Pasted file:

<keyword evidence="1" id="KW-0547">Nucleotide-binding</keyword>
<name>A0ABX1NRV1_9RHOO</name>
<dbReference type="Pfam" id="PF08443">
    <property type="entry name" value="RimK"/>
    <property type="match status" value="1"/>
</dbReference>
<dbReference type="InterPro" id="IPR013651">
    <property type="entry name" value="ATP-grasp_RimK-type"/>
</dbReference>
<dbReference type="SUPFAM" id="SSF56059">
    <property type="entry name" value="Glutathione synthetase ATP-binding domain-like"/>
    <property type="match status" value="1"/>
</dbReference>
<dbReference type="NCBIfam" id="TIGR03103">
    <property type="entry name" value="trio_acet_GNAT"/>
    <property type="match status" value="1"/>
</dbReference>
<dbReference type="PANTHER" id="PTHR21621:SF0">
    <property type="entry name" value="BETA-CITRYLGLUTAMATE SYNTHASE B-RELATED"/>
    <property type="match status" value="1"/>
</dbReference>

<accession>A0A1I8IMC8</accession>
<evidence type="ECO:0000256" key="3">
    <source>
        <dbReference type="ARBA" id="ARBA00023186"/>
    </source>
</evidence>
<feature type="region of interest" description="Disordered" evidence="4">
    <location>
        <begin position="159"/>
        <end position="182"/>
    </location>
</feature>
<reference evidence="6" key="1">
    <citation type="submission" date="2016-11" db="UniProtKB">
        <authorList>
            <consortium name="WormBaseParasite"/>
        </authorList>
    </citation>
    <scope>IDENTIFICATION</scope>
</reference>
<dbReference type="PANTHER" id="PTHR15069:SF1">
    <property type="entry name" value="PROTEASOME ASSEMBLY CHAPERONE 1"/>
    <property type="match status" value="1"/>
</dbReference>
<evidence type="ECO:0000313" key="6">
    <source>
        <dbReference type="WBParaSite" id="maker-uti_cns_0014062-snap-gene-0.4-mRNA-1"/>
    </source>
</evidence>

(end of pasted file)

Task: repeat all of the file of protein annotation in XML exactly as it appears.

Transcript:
<keyword evidence="1" id="KW-0547">Nucleotide-binding</keyword>
<name>A0ABX1NRV1_9RHOO</name>
<dbReference type="Pfam" id="PF08443">
    <property type="entry name" value="RimK"/>
    <property type="match status" value="1"/>
</dbReference>
<dbReference type="InterPro" id="IPR013651">
    <property type="entry name" value="ATP-grasp_RimK-type"/>
</dbReference>
<dbReference type="SUPFAM" id="SSF56059">
    <property type="entry name" value="Glutathione synthetase ATP-binding domain-like"/>
    <property type="match status" value="1"/>
</dbReference>
<dbReference type="NCBIfam" id="TIGR03103">
    <property type="entry name" value="trio_acet_GNAT"/>
    <property type="match status" value="1"/>
</dbReference>
<dbReference type="PANTHER" id="PTHR21621:SF0">
    <property type="entry name" value="BETA-CITRYLGLUTAMATE SYNTHASE B-RELATED"/>
    <property type="match status" value="1"/>
</dbReference>

<accession>A0A1I8IMC8</accession>
<evidence type="ECO:0000256" key="3">
    <source>
        <dbReference type="ARBA" id="ARBA00023186"/>
    </source>
</evidence>
<feature type="region of interest" description="Disordered" evidence="4">
    <location>
        <begin position="159"/>
        <end position="182"/>
    </location>
</feature>
<reference evidence="6" key="1">
    <citation type="submission" date="2016-11" db="UniProtKB">
        <authorList>
            <consortium name="WormBaseParasite"/>
        </authorList>
    </citation>
    <scope>IDENTIFICATION</scope>
</reference>
<dbReference type="PANTHER" id="PTHR15069:SF1">
    <property type="entry name" value="PROTEASOME ASSEMBLY CHAPERONE 1"/>
    <property type="match status" value="1"/>
</dbReference>
<evidence type="ECO:0000313" key="6">
    <source>
        <dbReference type="WBParaSite" id="maker-uti_cns_0014062-snap-gene-0.4-mRNA-1"/>
    </source>
</evidence>